- Increased cortisol levels: A ketogenic diet tells your body that you’re in starvation mode and then it somewhat temporarily panics. In an effort to increase energy levels on a carb-restricted diet, your body triggers the release of stress hormones or cortisol. If you experience irritability and insomnia, that’s usually a sign that your cortisol levels have changed.
Keto Flu Symptoms
Lack of Concentration, Confusion
Muscle soreness / cramps
Difficulty falling asleep
Heart flutters / arrhythmia
Steps to manage Keto Flu.
When you switch to an extremely low carb ketogenic diet, you end up cutting out some of the richest natural sources of electrolytes, such as starchy fruit and vegetables. Replenishing your electrolytes is a great way to start feeling better fast. Take note of the key players – potassium, magnesium, and sodium. If you aren’t getting enough of them from your diet, which can be difficult to do on low-carb, incorporate them by-way of supplements.
- Potassium: Never supplement potassium without consulting with your doctor there may be cardiac implications. Instead, eat fish, meat, leafy greens, winter squash. If you are battling cramps, constipation, or muscle weakness, go for potassium.
- Magnesium: Magnesium Glycinate is the most bio-available formula. Citrate (mixed with Citric acid) is not recommended for long term as your bowels may become dependant on it to function. Eat spinach, chicken, beef, fish or supplement with 300-500 mg per day. Magnesium helps with keto flu symptoms like muscle cramps, dizziness, and fatigue.
- Sodium: Particularly important as the keto diet is a natural diuretic and especially if you drink a lot of water. We recommend using Himalayan pink salt, supplement with 5,000-7,000 mg per day. Cramping is alleviated with proper sodium intake. On a Keto diet, sodium is your friend.
Low electrolytes play a big role in the onset of keto flu symptoms. Some people take an electrolyte supplement or drink at least once per day. Commercially bought Electrolyte sports drinks, typically contain processed sugar in some form, and are not recommended. Avoid these by making your own keto-friendly sports drink at home using 1 cup of water, 1 tsp Himalayan salt, and freshly squeezed lemon or lime juice.
Staying hydrated will help relieve headaches and boost your energy levels when you’re feeling sluggish. If you forget to drink enough water during the day, setting a ‘hydration’ alarm on your phone can help you remember, as well as keeping a full glass or bottle of water within reach at all times.
Drink Bone Broth
Bone broth adds a serving of water to your diet and a dose of electrolytes – sodium and potassium – which will offset some of the discomfort you feel at a cellular level. Bone broth is also an easy way to sneak more water into your diet.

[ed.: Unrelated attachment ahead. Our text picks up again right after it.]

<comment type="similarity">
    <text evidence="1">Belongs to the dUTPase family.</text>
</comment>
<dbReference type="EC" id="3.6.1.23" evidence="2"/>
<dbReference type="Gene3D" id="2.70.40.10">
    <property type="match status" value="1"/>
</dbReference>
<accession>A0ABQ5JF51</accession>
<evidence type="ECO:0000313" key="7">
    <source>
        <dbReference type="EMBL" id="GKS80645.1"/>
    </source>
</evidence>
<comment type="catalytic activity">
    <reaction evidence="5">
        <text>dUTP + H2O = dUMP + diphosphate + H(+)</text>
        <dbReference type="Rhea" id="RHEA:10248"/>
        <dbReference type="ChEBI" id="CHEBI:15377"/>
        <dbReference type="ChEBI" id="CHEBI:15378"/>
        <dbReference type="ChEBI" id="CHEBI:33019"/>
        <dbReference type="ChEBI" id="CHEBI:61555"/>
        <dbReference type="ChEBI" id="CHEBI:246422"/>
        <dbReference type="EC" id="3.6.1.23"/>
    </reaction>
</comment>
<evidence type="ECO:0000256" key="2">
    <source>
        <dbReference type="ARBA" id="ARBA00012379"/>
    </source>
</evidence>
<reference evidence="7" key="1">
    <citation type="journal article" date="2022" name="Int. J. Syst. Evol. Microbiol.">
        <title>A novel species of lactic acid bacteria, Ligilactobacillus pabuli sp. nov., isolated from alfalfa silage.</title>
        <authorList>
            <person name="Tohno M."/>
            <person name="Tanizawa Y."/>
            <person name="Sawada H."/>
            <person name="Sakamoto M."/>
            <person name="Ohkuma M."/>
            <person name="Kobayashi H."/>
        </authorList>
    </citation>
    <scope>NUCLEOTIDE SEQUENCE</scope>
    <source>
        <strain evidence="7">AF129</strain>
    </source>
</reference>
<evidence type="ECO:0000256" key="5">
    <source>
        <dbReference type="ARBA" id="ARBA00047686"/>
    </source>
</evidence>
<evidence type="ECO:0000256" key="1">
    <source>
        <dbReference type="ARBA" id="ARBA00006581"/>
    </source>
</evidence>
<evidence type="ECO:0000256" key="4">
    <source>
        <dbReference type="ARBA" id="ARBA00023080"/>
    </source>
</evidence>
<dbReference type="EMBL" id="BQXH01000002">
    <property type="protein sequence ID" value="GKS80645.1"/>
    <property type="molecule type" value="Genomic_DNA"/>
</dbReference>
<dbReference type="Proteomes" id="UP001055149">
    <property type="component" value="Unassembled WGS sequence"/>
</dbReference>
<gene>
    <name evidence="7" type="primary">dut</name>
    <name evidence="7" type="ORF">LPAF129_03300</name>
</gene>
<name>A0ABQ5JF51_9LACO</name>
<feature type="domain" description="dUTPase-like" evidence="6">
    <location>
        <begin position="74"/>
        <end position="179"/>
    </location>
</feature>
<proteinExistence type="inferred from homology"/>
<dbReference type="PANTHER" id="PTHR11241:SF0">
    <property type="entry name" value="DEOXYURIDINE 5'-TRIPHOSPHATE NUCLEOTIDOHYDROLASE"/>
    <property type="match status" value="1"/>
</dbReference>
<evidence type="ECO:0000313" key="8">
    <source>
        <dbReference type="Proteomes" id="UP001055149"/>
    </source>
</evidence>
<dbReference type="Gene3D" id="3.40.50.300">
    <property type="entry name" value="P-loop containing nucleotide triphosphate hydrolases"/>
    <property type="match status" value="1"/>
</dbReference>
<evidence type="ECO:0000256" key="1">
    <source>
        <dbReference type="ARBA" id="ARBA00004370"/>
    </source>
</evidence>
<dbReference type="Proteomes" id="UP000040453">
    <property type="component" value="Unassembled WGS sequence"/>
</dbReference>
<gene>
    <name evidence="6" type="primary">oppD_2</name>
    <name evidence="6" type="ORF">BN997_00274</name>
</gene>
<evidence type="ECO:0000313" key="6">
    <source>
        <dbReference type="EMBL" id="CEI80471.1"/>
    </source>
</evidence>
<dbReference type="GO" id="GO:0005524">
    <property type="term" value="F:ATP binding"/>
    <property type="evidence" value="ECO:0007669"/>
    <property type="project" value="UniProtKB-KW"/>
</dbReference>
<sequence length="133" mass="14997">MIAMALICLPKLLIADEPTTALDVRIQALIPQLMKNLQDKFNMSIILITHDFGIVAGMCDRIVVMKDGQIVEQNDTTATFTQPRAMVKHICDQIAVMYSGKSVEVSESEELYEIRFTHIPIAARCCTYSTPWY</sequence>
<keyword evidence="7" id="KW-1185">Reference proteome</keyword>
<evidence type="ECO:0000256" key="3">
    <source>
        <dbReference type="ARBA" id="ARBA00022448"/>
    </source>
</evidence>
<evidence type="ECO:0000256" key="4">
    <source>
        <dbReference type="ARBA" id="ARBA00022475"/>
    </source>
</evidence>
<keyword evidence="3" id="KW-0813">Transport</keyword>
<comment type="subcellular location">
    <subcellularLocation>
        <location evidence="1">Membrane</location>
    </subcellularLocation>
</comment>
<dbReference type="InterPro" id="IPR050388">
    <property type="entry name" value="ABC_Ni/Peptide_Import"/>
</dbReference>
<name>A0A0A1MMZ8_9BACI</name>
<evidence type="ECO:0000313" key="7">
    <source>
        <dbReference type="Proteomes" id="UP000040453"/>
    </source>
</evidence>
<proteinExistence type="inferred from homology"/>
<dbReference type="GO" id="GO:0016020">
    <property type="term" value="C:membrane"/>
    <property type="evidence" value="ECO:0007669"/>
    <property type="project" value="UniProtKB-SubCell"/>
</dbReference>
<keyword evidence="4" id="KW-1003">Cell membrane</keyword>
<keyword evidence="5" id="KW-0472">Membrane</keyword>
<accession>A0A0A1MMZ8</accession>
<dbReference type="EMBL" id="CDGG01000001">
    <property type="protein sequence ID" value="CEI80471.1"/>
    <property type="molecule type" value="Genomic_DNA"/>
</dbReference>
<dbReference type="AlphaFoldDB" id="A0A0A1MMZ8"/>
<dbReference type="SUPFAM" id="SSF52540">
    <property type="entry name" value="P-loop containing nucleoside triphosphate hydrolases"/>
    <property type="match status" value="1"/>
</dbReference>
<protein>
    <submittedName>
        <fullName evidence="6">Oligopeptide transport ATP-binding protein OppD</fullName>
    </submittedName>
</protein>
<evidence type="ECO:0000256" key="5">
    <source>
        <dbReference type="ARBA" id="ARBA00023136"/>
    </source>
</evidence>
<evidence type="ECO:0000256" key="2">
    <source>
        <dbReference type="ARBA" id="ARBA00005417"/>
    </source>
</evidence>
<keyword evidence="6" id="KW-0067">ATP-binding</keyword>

Eat More Fat
If your carb cravings are so intense, you’ve begun to dream of fresh baked bread, donuts, and pasta, skip the carb and eat the just the fats instead. Increasing your fat consumption can help speed up the adaptation phase. Have another tablespoon of coconut oil in your coffee or tea, snack on half of an avocado and some bacon, and especially MCT (Medium Chain Triglycerides) oil is different than most fats as it goes straight to the liver after digestion so it can be used immediately. Supplementing with MCT oil may even help you avoid keto flu altogether.
Mild, and we mean MILD exercise, such as a yoga class, gentle walks or meditation, can help relieve muscle pain and tension and release endorphins to help boost your mood and motivation.
Get Lots of Sleep
A good night’s sleep is a good thing when it comes to conquering keto flu. It keeps your cortisol levels in check, which will likely lessen your flu symptoms. Try for 7-9 hours a night, and use these tips to sleep soundly:
- Take an Epsom salt (found at any grocery store or pharmacy) bath to soothe and relax your muscles and improve electrolyte absorption.
- A keto friendly tea with a blend of herbs that promote restful sleep have a calming effect on your nervous system, and can help promote deeper sleep.
- The blue light from tablets, laptops, and smartphones can seriously interfere with your ability to fall asleep. Cutting off electronic use at least 2 hours before you go to bed, is an excellent way to improve your sleep quality.
Up your Carbs
If all else fails, up your carb intake. For some people, increasing fat simply won’t curb keto flu symptoms. If you’re tried everything else and even tested your limits by adding more fat and are still experiencing flu-like symptoms, you may want to up your carb intake just a bit. Sometimes we try to force the change just a little too quickly, adding a few carbs back in giving your body the chance to adjust to burning fat and ease the overall transition.
The biggest point I want to leave you with is, this is a very temporary passing phase. Hunker down, keep lots of broth (bouillon cube) on hand for immediate relief and nurse yourself along during this transition phase. With a little TLC and self awareness, you’ll quickly surpass keto flu level and leave it behind. You next exciting stage is fat adaption, where your body turns itself into the human equivalent of a locomotive train, one that has no problem staying on the tracks, efficiently burns its own fat for fuel and is on its way to being healthy, happy, fit and slim.